When you’re pregnant it's difficult to focus on anything other than what’s going on with your body. And, in my experience, it's impossible to focus on what's going to happen to your body as you inch closer to your due date. Labor is an incredibly intense, life-altering experience, so of course us soon-to-be moms want to read all the books, talk to all our friends, and do all the research we can. But there are things midwives want pregnant women to know about labor that, I think, are extremely beneficial for all pregnant women to hear, regardless of whether or not they have a midwife, birth at home, birth at a hospital, have an OB-GYN, give birth vaginally, or have a C-section. After all, there's no such thing as being "too prepared" for childbirth.
While an OB-GYN can certainly explain the ins and outs of the labor and delivery process, in my experience midwives often have a deeper connection with their pregnant patients and childbirth. If you birth in a hospital chances are you will see your nurses far more than you will your OB-GYN, for example, while midwives usually spend way more one-on-one time with you as you go through the various stages of labor and delivery.
The practice of midwifery itself has also existed for a much longer time than obstetrics, and midwives tend to have a bit more time to answer your questions and ease your labor-related fears. Romper reached out to a few midwives who were willing to drop some knowledge about labor and delivery, so if you’re currently pregnant (or plan to be) it might be helpful to pick up what they're putting down.
“You need to prepare for your birth like any big event — less like a wedding and more like a marathon. Taking good care of yourself by eating well, exercising, and getting enough rest, despite your discomfort, is so important. Arm yourself with knowledge and become educated about your choices — not just what your choices are, but what does the evidence say about them. Take comprehensive, independent childbirth education classes. And surround yourself with support, from your provider to your partner (if you have one).”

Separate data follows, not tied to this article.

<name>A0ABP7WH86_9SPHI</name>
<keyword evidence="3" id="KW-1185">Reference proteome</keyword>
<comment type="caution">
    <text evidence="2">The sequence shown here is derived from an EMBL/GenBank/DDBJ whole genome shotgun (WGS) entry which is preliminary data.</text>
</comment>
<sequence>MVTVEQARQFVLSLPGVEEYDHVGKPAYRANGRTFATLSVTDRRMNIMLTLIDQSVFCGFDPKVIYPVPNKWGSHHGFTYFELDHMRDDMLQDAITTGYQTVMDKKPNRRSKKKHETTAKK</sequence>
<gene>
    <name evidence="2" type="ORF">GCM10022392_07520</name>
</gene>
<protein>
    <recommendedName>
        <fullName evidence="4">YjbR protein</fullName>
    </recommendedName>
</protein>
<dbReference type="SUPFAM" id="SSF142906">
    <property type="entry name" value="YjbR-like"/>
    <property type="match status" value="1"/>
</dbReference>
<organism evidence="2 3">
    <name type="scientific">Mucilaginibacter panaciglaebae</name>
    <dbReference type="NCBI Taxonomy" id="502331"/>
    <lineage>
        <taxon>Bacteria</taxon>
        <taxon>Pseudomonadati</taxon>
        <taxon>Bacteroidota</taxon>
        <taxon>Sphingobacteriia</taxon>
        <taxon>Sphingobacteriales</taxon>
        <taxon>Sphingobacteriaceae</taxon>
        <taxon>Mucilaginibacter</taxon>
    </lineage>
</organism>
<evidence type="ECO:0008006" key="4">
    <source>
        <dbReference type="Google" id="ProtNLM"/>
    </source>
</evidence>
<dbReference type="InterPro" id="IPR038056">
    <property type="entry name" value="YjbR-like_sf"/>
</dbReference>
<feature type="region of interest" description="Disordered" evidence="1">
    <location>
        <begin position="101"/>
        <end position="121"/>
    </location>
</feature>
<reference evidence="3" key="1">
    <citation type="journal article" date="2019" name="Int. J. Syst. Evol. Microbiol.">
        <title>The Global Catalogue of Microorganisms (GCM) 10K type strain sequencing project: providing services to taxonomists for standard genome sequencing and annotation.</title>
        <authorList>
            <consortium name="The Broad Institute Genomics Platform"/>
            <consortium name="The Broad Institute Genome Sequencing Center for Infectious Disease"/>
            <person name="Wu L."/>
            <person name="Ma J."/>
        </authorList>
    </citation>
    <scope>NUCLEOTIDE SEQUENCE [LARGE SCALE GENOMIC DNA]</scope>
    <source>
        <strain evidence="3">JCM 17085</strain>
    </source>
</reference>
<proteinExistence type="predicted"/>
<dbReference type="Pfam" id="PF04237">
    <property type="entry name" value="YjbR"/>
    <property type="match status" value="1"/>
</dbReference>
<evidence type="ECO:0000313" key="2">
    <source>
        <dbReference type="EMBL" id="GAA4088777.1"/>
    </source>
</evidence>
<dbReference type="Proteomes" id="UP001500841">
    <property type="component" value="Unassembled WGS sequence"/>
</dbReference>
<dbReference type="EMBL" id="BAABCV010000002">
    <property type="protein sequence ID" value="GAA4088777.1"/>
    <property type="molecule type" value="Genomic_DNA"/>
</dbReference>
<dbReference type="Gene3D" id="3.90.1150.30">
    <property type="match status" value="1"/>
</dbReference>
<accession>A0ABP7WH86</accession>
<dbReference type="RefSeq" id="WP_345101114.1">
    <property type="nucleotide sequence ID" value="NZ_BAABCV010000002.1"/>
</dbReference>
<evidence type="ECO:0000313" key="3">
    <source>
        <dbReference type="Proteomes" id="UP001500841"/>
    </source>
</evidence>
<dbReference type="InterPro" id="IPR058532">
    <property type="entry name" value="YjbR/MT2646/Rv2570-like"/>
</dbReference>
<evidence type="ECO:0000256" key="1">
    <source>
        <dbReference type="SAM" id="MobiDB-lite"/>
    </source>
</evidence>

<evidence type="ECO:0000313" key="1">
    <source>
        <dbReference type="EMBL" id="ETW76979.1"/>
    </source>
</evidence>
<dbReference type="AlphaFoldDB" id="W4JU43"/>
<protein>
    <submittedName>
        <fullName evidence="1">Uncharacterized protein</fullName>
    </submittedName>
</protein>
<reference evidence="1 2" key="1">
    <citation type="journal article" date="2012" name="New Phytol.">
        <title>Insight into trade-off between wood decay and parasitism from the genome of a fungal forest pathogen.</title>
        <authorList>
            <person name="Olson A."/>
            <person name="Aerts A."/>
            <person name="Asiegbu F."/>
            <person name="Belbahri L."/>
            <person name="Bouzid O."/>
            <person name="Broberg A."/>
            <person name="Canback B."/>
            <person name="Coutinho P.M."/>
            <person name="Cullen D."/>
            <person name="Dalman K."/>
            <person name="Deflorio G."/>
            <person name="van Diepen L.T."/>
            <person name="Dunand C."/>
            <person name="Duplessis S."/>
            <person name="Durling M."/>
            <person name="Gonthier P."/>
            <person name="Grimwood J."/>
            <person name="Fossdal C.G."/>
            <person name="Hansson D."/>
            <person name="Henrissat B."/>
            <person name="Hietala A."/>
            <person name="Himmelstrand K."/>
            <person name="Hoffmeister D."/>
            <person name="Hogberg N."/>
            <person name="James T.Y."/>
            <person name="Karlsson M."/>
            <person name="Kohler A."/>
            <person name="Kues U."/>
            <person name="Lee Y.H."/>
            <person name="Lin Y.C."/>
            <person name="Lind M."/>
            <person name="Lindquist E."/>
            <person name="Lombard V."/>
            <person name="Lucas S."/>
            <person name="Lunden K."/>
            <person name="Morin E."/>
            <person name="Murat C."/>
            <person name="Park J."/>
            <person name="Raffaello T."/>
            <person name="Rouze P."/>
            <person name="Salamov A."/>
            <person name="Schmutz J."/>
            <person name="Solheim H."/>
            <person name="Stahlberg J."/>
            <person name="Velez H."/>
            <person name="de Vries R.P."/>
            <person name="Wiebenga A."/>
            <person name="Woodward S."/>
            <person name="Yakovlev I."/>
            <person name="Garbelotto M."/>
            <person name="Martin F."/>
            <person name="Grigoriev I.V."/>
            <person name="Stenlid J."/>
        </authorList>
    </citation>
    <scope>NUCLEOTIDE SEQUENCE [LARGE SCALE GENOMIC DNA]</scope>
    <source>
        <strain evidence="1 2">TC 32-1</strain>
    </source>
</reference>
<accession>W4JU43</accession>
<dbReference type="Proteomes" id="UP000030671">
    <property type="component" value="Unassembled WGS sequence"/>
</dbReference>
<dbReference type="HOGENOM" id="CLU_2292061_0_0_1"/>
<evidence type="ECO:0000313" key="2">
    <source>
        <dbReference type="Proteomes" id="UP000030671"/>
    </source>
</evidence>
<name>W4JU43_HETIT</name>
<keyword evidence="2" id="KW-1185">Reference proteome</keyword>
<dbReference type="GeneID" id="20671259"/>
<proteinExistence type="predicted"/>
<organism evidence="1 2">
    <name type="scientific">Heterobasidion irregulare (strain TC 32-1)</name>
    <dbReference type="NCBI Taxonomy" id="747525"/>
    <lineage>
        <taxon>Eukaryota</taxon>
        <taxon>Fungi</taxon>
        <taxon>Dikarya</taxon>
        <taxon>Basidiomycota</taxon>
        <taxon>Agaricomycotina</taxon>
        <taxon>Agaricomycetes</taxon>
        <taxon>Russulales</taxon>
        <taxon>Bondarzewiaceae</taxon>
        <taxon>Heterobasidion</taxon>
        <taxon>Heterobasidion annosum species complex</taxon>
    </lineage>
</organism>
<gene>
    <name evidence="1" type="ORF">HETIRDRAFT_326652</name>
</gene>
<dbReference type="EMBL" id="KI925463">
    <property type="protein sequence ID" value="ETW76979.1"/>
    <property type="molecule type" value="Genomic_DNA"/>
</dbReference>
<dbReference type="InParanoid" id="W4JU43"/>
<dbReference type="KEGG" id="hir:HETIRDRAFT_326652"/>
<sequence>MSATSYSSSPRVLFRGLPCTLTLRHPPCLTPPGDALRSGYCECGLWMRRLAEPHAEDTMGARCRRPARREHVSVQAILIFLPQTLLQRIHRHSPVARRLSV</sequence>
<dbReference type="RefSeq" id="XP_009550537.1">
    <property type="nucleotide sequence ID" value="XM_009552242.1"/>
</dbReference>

"Seek and know that you deserve care and support that is empowering. There's nothing like a solid tribe for taking on the task of motherhood.”
“I’d like them to know that you can’t plan birth. You can have a wish list of things you hope for, but you have no control over your uterus, your fetus, or your placenta. Nor can you predict how your body or your fetus will react to labor. So educate yourself about the physiology of labor and delivery and then let it happen. Trust your body to do its job, and your provider when you need guidance and help.”
“Women should approach pregnancy as an opportunity to work on themselves, pay attention to themselves, and work through any issues they have emotionally. They should see themselves as partners with their practitioner, and self-educate as much as they can. The more she knows the more empowerment she will feel through this journey into motherhood. Also, a woman should get in as best shape as possible. Take the stairs at work, sit on a birth ball, limit sugars and refined carbs. And above all, listen to and trust her body and her instincts.”
“If you’re low-risk, plan a home birth. Also, in labor, don’t exhaust yourself. Especially in early labor.”
“There are so many important things to consider during pregnancy: nutrition, hydration, activity level, etc. Pregnant people often get inundated with this type of advice so I will go in another direction.
In my experience, one of the most critical decisions that a family can make is their choice of care provider and birth location. This will have the single biggest impact on their overall experience and outcome. I advise families to truly and seriously consider how they want their birth to look, and then seek out providers who can honestly support those choices. If a family wants to have an epidural in labor then they should choose a provider and a location that routinely offers them, as they will be very good at performing them. If a family wants an unmedicated or 'natural' birth, they should choose a provider and location that routinely offer them so they will have the experience and support to provide that. It is all about choice, informed consent, and having transparent open discussions with possible providers. And as a small side note to that, never be afraid to switch providers if the one you have is not making you feel comfortable or supported.”